Every coach has a different philosophy. Helio's from what I've read and gathered from his students was "use leverage, be crafty and catch him when he's getting aggressive." That doesn't work for everybody. It works for me, but my coach prefers: "Rack him up, drop your weight and make him squirm until you catch him."

There is no fortune cookie. Have a little more respect for the style than that.

I don't mind you taking the guy to task for being stupid, but either show some respect for the complexity of a martial art or don't comment on it. It's really irritating to hear the McNuggets dropped like that.




Great. It's nice to have martial artists on the board. And I don't mind the commentary, but I noticed that "jiu-jitsu" isn't included in that background, which annoyed me further.

You're going to comment on the philosophy of a martial art you don't train in, when there are martial arts you can reference with some degree of credibility? That makes no sense.




This was a golden ray of sunshine in a bleak and irritating thread. I certainly agree with it, and though I really think it's worth noting that fighters come to MMA with a variety of backgrounds in those styles, and that trend doesn't seem to be changing at all, I don't mind just pointing out that the traditional martial arts seem to be doing just fine.
You are wrong! That what HexRai posted, was completely irrelevant to the discussion.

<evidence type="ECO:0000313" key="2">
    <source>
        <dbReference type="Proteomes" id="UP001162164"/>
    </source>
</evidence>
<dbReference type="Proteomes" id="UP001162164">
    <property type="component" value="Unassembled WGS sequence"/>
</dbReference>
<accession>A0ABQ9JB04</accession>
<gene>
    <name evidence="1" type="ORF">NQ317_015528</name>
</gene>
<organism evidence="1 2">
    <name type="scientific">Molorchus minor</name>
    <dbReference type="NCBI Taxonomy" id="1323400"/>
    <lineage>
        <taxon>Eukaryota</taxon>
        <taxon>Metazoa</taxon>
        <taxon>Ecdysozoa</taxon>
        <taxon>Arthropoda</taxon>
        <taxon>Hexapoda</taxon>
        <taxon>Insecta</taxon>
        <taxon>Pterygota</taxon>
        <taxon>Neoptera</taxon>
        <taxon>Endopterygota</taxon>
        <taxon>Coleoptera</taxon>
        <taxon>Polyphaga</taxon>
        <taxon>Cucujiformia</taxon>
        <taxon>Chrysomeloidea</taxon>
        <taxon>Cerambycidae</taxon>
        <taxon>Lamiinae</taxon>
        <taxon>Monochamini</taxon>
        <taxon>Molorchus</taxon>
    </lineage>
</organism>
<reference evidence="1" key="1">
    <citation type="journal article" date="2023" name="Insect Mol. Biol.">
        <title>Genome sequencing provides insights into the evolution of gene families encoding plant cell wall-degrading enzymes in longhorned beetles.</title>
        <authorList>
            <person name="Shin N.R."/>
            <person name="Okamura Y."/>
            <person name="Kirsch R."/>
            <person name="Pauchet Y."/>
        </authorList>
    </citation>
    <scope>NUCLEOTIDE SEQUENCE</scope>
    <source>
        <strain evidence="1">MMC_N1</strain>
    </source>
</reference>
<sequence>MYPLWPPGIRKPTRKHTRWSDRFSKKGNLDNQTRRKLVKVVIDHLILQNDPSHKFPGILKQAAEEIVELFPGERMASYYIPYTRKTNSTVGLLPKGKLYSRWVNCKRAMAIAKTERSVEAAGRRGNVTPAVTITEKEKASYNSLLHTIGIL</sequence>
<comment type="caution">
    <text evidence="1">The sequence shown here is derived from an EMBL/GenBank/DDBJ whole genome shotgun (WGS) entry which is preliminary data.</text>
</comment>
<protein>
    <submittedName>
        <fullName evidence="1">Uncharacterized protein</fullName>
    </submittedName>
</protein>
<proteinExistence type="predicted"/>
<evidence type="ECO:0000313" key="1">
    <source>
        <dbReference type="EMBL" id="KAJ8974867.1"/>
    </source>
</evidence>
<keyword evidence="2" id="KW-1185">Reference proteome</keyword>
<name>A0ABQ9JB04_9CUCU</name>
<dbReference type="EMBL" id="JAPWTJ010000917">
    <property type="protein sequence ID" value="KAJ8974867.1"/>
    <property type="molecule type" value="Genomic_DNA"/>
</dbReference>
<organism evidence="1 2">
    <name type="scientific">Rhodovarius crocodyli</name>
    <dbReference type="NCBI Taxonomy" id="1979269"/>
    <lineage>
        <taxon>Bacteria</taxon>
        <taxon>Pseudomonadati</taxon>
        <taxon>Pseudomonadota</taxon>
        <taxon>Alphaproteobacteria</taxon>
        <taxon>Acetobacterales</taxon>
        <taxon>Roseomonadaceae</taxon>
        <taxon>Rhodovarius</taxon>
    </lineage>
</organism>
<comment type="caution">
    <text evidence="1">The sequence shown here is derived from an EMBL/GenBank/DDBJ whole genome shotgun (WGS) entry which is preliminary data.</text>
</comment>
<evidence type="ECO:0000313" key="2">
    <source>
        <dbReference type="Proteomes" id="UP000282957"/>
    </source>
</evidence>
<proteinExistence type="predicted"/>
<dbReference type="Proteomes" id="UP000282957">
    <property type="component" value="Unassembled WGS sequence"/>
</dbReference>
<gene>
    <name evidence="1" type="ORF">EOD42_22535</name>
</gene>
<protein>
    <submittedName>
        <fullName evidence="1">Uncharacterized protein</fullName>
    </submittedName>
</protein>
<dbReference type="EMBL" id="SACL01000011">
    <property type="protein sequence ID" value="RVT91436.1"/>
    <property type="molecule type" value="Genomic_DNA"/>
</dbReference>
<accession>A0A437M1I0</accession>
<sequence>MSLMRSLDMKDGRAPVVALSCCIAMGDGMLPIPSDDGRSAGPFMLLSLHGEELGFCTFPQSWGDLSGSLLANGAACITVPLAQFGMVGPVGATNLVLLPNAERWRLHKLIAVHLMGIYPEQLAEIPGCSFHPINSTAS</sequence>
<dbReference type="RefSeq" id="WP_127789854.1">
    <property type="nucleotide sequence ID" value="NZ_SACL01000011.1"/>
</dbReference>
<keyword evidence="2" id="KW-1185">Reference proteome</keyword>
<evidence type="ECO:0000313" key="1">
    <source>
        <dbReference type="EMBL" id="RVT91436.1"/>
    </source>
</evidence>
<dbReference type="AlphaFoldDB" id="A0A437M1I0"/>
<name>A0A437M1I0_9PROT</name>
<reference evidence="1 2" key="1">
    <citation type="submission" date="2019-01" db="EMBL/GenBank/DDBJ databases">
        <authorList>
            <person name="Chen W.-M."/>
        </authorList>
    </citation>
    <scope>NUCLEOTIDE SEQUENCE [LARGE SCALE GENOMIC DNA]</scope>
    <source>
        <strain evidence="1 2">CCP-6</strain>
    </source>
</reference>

Of course the traditional Martial will always exsist. Who ever questioned that?? But will we ever witness guys again, like Akiyama, Shinya Aoki or Demian Maia?? Who just spend there entire life on there MArtial Art to become the best at it?? Will these guys ever have enough time left to addapt some form of striking, to comepete against guys who only ever learned a fighting style, to compete in a Cage for the Fame and the Money?

Of course these kids will learn BJJ, Muay Thai and Wrestling to become great MMA fighters in those babaric MMA gyms. But isn't this a sad sad thought about the future of the Sport? Wich should kill you inside???

Quote:
Originally Posted by Toxic View Post
Joe Rogan was talking about this during the Carlos Condit/Rory McDonald fight about how Rory was one of the first guys who started young training in MMA from a blank slate rather than transitioning from traditional martial arts, boxing or wrestling.